Fight over Joost's will not over - Amor's legal team

By Jana van der Merwe
11 July 2017

"According to our knowledge the will is still being contested."

“We haven’t been notified, neither are we aware of the fact that the family of Joost (van der Westhuizen) have buried the hatchet - according to our knowledge the will is still being contested.”

Those were the words of Sean Hefferman, the legal representative of the singer Amor Vittone, estranged wife of the late Springbok legend, in reaction to a report in Pretoria News on Tuesday morning.

The report alleges that Ferdi Hartzenberg, Joost’s lawyer, was given instructions by Joost’s family to suspend an urgent request to the high court in Pretoria.

The planned application would have contested the validity of Joost’s final will before he died, after the master of the court set aside the testament, which was set up in September 2015 without Amor’s knowledge.

Read more: Amor Vittone’s shocking stalker revelations: ‘My kids and I are being threatened and intimidated’

The ruling was made due to the fact that it wasn’t signed by Joost, neither does it comply with legal requirements in the case the individual isn’t able to sign the papers.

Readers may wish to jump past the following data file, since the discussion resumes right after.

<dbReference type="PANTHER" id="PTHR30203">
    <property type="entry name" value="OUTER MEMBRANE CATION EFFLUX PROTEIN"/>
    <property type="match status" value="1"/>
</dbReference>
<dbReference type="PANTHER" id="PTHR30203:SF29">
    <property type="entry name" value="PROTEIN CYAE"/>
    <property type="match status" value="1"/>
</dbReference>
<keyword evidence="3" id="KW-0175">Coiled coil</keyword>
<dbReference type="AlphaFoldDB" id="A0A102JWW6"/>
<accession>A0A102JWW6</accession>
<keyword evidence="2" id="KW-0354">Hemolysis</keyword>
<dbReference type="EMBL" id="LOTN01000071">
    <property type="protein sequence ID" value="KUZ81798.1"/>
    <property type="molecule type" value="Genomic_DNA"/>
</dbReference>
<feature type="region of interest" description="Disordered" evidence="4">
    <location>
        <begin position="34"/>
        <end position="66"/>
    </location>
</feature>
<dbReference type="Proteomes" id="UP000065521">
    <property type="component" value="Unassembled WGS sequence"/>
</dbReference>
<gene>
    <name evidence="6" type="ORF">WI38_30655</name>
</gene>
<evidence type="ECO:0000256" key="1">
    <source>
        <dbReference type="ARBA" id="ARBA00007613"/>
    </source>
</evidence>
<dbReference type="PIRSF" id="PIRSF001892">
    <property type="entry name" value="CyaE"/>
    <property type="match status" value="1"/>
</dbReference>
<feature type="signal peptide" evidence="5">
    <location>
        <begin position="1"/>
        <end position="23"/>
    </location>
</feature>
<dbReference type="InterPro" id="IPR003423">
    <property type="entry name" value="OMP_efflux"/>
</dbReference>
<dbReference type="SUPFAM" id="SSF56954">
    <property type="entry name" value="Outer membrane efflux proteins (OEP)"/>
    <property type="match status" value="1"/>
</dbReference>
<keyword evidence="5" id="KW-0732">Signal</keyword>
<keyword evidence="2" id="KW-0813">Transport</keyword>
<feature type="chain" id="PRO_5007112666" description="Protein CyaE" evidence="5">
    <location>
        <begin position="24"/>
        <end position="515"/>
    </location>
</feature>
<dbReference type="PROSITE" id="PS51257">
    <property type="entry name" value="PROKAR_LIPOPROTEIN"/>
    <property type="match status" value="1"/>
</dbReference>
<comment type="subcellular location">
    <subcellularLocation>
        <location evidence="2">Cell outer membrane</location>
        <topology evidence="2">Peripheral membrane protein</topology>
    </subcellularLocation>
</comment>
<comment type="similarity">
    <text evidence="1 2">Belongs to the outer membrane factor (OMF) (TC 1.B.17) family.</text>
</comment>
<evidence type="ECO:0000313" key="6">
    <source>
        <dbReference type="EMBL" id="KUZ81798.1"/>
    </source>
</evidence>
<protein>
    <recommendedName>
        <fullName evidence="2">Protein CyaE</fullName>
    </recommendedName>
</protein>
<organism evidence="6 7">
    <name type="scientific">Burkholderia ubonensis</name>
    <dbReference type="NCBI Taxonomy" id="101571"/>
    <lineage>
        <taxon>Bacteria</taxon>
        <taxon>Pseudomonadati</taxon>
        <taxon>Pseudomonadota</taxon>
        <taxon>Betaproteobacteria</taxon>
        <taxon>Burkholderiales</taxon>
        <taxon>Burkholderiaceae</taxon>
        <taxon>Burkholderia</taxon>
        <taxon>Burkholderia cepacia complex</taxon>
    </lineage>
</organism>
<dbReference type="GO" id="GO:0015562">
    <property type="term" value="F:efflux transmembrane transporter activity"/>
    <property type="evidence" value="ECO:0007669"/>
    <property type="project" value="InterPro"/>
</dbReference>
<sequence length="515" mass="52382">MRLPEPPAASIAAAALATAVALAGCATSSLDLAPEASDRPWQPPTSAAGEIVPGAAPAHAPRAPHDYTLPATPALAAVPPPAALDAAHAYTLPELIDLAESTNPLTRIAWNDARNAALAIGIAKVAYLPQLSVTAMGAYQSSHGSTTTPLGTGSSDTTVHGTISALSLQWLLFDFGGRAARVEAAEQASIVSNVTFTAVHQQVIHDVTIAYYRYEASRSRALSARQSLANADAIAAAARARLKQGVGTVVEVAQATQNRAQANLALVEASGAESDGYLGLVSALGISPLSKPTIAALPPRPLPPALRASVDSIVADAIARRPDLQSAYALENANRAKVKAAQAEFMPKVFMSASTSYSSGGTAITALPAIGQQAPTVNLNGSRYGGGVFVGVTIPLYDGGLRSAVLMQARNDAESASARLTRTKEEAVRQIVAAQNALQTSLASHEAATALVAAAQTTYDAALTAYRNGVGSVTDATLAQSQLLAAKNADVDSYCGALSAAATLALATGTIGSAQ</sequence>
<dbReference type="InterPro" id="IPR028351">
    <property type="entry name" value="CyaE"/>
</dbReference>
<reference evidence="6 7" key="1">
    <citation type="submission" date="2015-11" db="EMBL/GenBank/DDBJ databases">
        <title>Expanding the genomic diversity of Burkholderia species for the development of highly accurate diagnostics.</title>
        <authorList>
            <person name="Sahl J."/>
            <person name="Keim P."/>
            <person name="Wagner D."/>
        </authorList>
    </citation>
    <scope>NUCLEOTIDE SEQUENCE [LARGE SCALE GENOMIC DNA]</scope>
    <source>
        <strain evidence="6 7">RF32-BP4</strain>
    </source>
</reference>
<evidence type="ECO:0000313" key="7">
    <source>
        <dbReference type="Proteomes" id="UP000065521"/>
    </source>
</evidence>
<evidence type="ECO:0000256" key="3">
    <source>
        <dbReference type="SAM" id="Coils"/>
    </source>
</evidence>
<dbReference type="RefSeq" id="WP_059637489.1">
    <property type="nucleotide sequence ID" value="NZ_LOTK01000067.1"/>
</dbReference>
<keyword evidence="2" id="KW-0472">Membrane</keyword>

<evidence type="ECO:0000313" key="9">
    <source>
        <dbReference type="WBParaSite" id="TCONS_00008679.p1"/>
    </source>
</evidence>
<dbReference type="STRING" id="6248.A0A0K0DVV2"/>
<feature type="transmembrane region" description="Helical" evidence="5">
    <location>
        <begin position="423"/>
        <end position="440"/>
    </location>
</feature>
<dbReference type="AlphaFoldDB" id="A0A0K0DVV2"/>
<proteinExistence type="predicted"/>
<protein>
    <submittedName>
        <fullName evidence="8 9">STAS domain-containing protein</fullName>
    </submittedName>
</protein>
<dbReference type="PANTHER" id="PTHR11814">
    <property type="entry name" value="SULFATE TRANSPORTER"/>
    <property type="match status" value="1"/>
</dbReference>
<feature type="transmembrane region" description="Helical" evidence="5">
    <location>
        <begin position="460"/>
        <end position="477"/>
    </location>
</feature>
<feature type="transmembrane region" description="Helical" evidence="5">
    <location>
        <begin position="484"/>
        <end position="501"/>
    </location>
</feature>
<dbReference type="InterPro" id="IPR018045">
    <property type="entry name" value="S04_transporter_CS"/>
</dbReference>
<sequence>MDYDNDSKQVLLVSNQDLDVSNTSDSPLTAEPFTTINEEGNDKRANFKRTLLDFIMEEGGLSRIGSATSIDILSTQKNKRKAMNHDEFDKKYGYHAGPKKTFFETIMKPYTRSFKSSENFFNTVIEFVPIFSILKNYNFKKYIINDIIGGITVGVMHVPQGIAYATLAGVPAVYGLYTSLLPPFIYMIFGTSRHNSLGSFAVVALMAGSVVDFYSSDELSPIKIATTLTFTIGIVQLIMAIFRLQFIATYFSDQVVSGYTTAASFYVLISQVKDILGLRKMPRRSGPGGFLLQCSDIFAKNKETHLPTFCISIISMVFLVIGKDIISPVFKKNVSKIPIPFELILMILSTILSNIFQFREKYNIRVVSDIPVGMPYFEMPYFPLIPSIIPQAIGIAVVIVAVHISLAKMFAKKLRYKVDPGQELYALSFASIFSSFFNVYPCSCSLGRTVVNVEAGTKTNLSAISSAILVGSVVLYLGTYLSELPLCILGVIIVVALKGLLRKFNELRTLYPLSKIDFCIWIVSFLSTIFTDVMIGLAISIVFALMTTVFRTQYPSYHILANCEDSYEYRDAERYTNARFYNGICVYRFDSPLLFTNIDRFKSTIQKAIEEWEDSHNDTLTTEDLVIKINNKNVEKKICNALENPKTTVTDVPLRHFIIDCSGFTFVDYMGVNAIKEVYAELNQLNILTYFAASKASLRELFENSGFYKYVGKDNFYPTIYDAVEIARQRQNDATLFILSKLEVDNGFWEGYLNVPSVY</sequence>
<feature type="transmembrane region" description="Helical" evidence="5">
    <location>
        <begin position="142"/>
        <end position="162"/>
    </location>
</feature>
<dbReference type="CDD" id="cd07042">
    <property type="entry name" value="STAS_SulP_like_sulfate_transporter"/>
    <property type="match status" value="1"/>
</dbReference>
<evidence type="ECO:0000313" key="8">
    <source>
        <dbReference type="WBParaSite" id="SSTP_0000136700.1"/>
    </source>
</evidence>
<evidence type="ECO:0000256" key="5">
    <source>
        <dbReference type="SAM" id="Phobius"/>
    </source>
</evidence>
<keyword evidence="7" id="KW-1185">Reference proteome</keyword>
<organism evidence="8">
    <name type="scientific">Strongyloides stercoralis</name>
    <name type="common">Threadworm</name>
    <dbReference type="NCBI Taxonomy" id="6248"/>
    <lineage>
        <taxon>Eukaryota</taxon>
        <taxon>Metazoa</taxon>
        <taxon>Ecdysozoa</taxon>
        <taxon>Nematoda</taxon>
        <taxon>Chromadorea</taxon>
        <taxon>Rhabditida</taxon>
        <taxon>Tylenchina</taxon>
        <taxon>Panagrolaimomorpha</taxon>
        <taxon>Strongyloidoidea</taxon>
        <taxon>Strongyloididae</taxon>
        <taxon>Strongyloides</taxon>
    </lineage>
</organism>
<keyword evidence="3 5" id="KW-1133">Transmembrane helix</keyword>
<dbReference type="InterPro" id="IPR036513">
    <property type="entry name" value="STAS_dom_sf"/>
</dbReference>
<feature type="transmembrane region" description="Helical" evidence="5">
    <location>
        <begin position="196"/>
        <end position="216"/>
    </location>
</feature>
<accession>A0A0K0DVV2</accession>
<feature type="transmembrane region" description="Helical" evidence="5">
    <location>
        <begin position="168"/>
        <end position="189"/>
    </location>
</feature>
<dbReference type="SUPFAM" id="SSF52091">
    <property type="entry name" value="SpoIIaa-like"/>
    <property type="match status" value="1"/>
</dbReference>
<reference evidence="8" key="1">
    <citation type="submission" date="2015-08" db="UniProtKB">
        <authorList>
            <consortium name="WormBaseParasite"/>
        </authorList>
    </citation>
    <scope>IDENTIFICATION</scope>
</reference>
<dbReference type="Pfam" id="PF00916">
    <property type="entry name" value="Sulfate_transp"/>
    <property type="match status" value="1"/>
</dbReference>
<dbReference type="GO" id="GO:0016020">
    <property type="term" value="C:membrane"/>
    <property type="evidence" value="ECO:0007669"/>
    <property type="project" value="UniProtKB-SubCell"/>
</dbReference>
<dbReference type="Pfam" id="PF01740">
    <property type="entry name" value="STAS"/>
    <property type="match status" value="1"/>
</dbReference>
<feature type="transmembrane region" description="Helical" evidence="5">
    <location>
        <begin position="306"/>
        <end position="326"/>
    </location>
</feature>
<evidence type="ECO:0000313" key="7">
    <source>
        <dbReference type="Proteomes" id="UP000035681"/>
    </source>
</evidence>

By expression of this contested will, Amor will only receive three televisions, while their two minor children are the only heirs and will be taken care of through a trust.

Joost, who lost his battle to Motor Neurone Disease on 6 February, was already bound to a wheelchair, with arms that were lame, when the new will had to be signed.

Ferdi wouldn’t comment on the Pretoria News report.

“I have no knowledge of the content of the report,” was all he would say.

Read more: ‘Justice will be done’: Amor Vittone on bitter battle over Joost’s will

He said Pieter van der Westhuizen, Joost’s brother and Executor of the estate, is currently overseas and he is under no obligation to talk to the media.

That Joost’s camp had decided to suspend the application was also news to the ears of Sean. He confirmed that Pieter is overseas, but said he had to contact sources within the family – they, too, were apparently unaware of the alleged development.

In the meantime, Sean has submitted the will that Amor and Joost set up together in 2009 to the master of the court. This will determines that the surviving partner receives everything. In the case both die at the same time, the children inherit everything.

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